The photo above is of my parents’ dining room, and it encompasses everything I adore about my mother. This was my normal. I never heard the concept “everything has a place,” until spending time with David’s family, who keeps a beautiful home, complete with a closet entirely for tablecloths, pressed and perfectly hung. As you can see, my mother’s preference is, um, scattered, but she’s always had the ability to tell you exactly where anything is.
“Mom, where are the scissors?”
“Bedside table, next to the purple earrings and underneath the stack of bracelets.”
There were times in my life when I was embarrassed to have friends over, but that wasn’t until sometime in middle school, when I realized my friends had a lot more money than I did. For a while, I didn’t think that mattered. All the books and movies had taught me that money wasn’t important.
But one time a friend told me she was no longer allowed at my house because she’d told her mom there was a roach, and suddenly I was embarrassed about every little thing — that my parents worked multiple jobs, that I never got Tretorns, that I had to color a little blue rectangle on the back of my generic white shoes to make it look like they were Keds, that I’d never been out of the country, that our house wasn’t spotless. My head knew that was ridiculous, that love was more important than vacuuming, and that I had more love than any household I knew.
My parents have never kept a perfect home. My grandparents, I am told, did. When my mother purchased the Speevack family home in 1974 from her parents, who had lived there for 25 years, she made the home hers.
The furniture from her parents remained, but the walls would take on new lives for the next 44 years. An obvious act of rebellion (she was only 22, after all), she literally wallpapered the living room with an Old Fitzgerald billboard. As the years rolled on, she stripped other wallpaper and painted the walls outrageous colors. My wonderful dad never commented, at least not out loud.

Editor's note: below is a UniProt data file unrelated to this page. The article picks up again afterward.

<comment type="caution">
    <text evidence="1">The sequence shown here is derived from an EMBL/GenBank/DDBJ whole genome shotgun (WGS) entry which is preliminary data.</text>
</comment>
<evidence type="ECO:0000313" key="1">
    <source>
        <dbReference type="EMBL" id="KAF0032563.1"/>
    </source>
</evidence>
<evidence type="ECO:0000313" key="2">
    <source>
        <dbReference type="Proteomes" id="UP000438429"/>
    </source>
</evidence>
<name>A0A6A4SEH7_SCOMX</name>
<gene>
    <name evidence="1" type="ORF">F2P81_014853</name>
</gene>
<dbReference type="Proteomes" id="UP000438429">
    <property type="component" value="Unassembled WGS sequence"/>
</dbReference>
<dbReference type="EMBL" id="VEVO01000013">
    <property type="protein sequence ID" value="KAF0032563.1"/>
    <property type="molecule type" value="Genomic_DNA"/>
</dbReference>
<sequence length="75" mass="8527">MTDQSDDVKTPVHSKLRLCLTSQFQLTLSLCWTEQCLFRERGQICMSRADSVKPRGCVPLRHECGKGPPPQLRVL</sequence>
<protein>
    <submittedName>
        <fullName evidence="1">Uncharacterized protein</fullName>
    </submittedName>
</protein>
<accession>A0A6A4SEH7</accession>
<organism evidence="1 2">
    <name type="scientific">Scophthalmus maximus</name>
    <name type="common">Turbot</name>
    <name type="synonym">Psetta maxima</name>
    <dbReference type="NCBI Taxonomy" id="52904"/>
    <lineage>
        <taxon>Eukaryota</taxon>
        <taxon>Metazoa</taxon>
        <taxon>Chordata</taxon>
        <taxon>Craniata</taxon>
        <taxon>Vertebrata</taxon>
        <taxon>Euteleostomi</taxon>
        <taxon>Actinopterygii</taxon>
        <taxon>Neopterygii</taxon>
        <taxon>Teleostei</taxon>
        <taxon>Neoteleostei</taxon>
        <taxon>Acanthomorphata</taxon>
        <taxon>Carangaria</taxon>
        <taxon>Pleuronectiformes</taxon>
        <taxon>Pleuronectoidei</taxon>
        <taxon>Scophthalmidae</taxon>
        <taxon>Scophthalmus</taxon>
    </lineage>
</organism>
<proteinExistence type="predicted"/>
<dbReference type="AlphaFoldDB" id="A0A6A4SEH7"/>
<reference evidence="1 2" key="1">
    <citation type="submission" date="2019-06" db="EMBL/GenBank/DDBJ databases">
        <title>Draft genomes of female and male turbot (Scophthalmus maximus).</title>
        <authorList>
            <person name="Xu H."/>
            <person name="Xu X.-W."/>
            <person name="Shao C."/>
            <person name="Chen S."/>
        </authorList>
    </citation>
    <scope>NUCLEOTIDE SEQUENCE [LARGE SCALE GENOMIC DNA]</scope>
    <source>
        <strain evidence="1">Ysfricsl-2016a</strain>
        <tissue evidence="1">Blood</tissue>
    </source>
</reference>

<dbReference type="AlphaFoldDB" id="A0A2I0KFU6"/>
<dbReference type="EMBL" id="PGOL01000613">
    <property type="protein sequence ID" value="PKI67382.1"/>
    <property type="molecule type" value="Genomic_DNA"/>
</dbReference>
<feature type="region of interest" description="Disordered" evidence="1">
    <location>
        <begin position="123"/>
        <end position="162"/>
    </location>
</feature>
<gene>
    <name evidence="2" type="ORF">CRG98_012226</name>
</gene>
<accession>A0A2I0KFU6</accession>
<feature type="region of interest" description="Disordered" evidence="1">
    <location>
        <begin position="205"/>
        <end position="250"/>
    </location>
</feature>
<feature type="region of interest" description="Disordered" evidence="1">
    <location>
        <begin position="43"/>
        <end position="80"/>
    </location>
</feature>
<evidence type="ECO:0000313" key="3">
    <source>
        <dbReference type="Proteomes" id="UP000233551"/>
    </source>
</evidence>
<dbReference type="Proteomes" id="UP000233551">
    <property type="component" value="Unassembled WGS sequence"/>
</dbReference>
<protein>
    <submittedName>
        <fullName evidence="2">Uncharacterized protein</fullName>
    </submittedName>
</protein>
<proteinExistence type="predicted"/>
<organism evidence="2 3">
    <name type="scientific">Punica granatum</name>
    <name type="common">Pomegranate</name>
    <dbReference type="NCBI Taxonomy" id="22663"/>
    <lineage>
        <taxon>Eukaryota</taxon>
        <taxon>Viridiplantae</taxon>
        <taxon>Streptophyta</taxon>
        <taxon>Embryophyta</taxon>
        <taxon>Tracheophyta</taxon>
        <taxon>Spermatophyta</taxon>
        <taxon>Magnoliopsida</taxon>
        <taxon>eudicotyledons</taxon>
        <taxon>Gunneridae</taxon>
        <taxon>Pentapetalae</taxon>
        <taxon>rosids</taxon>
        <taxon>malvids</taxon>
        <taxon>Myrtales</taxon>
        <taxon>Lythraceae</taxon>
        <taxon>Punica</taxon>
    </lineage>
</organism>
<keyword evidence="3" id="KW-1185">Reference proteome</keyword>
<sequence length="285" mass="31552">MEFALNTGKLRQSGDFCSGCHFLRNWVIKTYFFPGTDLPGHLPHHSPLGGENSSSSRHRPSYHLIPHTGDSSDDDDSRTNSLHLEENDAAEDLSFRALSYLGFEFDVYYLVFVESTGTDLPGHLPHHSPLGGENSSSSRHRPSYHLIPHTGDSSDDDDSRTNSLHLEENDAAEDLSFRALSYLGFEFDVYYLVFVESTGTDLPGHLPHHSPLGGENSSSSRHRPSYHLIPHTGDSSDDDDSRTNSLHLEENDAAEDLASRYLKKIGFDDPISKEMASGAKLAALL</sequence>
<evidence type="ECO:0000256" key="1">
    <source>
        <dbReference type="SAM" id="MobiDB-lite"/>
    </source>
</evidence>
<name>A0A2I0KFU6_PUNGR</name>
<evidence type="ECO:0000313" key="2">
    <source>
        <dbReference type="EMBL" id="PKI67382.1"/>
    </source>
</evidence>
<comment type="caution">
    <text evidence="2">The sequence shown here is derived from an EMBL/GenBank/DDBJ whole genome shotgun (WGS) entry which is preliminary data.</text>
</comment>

The past couple of weeks I’ve slept in the dining room of my family home — a home that was last on the market in 1948. That stone elephant I’m staring at? It’s been in this room for 70 years.
We moved some furniture out to make room for a hospital bed, only to discover that when Mom painted the dining room about 3 years ago, she painted around the furniture. She also purposefully chose a 2-color theme for the dining room: a mint green and light sky blue. Rather than having different colors for below and above the chair-rail, Mom instead divided the room vertically — and freehand with a paintbrush (i.e. crooked) at that.
She was so proud of this brazen design choice, and I love her for it. Because, while I know nothing about interior design, I do know that your home should make you happy. A wall that is half mint green and half light blue has made my mother happy, and I love that she now opens her eyes to this design every day — a reminder that she always did exactly what she wanted.
She wears socks with her Birkenstocks, and floral skirts with paisley shirts, and dangly earrings like a Spanish teacher. Her living room is purple, her kitchen is turquoise, and the living room is half-blue, half-mint green, partially hunter green, partially beige. Her bedroom was coral and teal for 20 years, but recently went bright lavender, and the sunroom is bright red. There’s a half-finished mural of flowers in the kitchen, which Mom won’t paint over even though the plaster is falling down because I painted it when I was a teenager.
The house is a realtor’s nightmare, and I know my grandmother would be mortified, but it sure does make my mother happy.
My mother never turned down an invitation, was always the first to arrive at every party, knew every word to every song she heard (though she could never clap along on the beat), loved her family and friends fiercely, and didn’t give a crap about dust on the fireplace or that her daughter was using her fancy NYU degree to sing pub songs. It is priorities well-placed, I believe.
I’m sitting in this blue, green, and beige dining room right now typing by my mom and noticing I’m using past tense, which makes me sad. She’s still breathing. I’m one foot away from her right now, while she sleeps peacefully, out of the awful pain she’s been in. I’m not so able to sit still because I look around and see so much to do.
I’ve been throwing away a lot of things (old pens, not old photographs), and dusting and scrubbing and trying to distract myself from what is happening. I know, however, that I should stop cleaning and planning and just hold my mother’s hand. I mean, if she taught me anything, it’s that it you should slow down, hold hands, and paint your house whatever color you want.
Update: The author’s mom died shortly after this was written.